Chairman of Parliamentary Committee on Statutory Bodies and Enterprises, Samson Guma has said that lack of respect for rule of law and parliament threatens the country’s prudent fiscal policy.
Guma said as a legislator, he feels disrespected by ministries who have the impression that parliament will approve every financial request from government departments even when it is clear that careless financial decisions were made.
This comes in the wake of among others, a decision by Minister of Environment, Natural Resources Conservation and Tourism Tshekedi Khama’s directive to BTO CEO, Brian Dithebe, to implement a new organisational structure which will cost government an additional P22 million in the current financial year. The minister has reportedly informed BTO that the shortfall in the BTO budget will be financed through a supplementary budget request.
“You do not implement a structure which you have not budgeted for without getting approval first,” Guma said this week.
Guma’s concerns corroborate concerns by members of the opposition that parliament has been rubber stamping supplementary budget requests for various ministries without making its own assessment on whether such spending is necessary or not.
It has become a norm recently that a large sum of money is appropriated outside the normal budgeting process mainly because of poor planning or unnecessary spending by a ministry.
In November 2014, at the first meeting of parliament, eyebrows were raised when a total of P2.4 billion was wholly approved by parliament despite questionable requests being brought forth by ministries before parliament.
Ndaba Gaolathe, who is a member of Finance and Estimates committee, argued in a fierce debate in parliament then, that no country in the world could appropriate such amount of money without careful considerations.
Gaolathe then submitted a proposal on the framework of analysis of supplementary funding of Government ministries, and its departments.
The frame work identified five key criteria, considered to be pertinent in any national supplementary budgeting process. This categories are; unforeseen, high systematic risk, cost-benefit, sustainability and Management of Risk.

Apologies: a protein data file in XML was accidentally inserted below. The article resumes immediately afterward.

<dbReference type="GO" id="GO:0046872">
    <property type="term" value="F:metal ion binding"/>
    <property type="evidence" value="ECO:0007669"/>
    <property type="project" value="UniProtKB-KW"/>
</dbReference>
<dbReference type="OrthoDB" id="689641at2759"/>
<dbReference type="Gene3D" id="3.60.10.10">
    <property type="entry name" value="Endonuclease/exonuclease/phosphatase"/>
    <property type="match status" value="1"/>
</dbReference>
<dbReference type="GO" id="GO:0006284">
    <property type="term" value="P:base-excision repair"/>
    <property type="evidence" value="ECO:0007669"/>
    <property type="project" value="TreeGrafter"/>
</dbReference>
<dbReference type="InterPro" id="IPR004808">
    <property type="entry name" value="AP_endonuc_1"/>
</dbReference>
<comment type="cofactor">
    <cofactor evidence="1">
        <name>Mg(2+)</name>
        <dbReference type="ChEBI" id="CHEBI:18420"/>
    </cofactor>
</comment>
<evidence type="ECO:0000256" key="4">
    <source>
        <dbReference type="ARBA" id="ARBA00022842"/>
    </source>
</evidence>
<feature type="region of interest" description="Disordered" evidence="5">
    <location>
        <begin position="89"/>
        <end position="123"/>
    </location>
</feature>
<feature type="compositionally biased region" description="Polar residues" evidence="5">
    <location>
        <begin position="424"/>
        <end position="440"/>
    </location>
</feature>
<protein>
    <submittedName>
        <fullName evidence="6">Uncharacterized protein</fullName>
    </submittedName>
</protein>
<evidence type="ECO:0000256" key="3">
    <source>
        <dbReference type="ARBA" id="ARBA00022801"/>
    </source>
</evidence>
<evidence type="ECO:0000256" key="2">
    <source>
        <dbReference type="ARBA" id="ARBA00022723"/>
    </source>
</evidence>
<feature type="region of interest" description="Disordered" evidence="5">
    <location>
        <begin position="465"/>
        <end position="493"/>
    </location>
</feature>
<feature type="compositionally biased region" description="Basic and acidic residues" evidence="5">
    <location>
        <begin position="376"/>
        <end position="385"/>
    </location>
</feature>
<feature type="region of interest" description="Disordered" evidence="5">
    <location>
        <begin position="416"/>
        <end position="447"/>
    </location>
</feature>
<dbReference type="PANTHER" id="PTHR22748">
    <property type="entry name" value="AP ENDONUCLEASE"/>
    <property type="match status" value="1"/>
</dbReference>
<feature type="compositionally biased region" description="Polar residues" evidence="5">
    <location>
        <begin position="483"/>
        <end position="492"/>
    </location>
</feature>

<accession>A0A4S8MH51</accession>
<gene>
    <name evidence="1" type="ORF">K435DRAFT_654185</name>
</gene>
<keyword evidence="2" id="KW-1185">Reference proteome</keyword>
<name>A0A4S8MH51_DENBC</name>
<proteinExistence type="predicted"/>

Gaolathe contended that supplementary funding should only be for those expenses that meet the requirements as prescribed by the constitution or that were foreseen but not budget for due to planning lapse or sudden changes in government revenue out-turn.
Not only is the Tati East legislator worried by such lack of respect for the authority of parliament in making its own assessment, he also mentioned degeneration in respect for rule of law and disregard for the country’s public procurement system.
During the current committee sitting, it has been established that incidences for undermining public procurement laws and procedures are on the rise, with ministers and boards engaging on contracts with their preferred companies contrary to Public Procurement and Assets Disposal Board (PPADB) procedures.
The primary mandate of PPADB is to adjudicate and award tenders for central Government and other quasi- government institutions specified under the Act for the delivery of works, services and supplies related services.The PPADB mandate is also to ensure that projects are prudentially managed to ensure value for money in the procurement and disposal of assets.
However, few weeks ago, Minister Khama was forced to cancel a planned opening of an office in Dubai because it was not budgeted for, and a proper process relating to use of public money was not followed.
Guma’s committee was informed by Air Botswana Acting General Manager, Agnes Khunwane that a tender worth P81 million was awarded to a European company, a few days after the dismissal of the board. The tender was authorised by Neil Fitt, Permanent Secretary at the Ministry of Transport and Communications. The committee ruled that Fitt did not have the power to approve such an amount of money in the absence of the board.
The committee also heard this week that Minister Khama insisted that a company called ASUIA be directly appointed to provide what was initially agreed upon as insurance for tourists visiting the country. The company was to be entitled to 12 percent of the total collections, with the rest going to government.
However, the committee has been told that Ministry of Finance and Economic Development, throughNon-Bank Financial Institutions Regulatory Authority (NBFRA) has raised their own concerns with regards to the proposed idea, resulting with the proposal be amended to now make it a levy.
Under the new proposal, ASUIA will be entitled to one third (33.3 percent) of the total collection every month. This translate to about P2.5 million monthly and P30 million annually. The committee has questioned Khama’s insistence that ASUIA be given the tender even after the initial idea changed.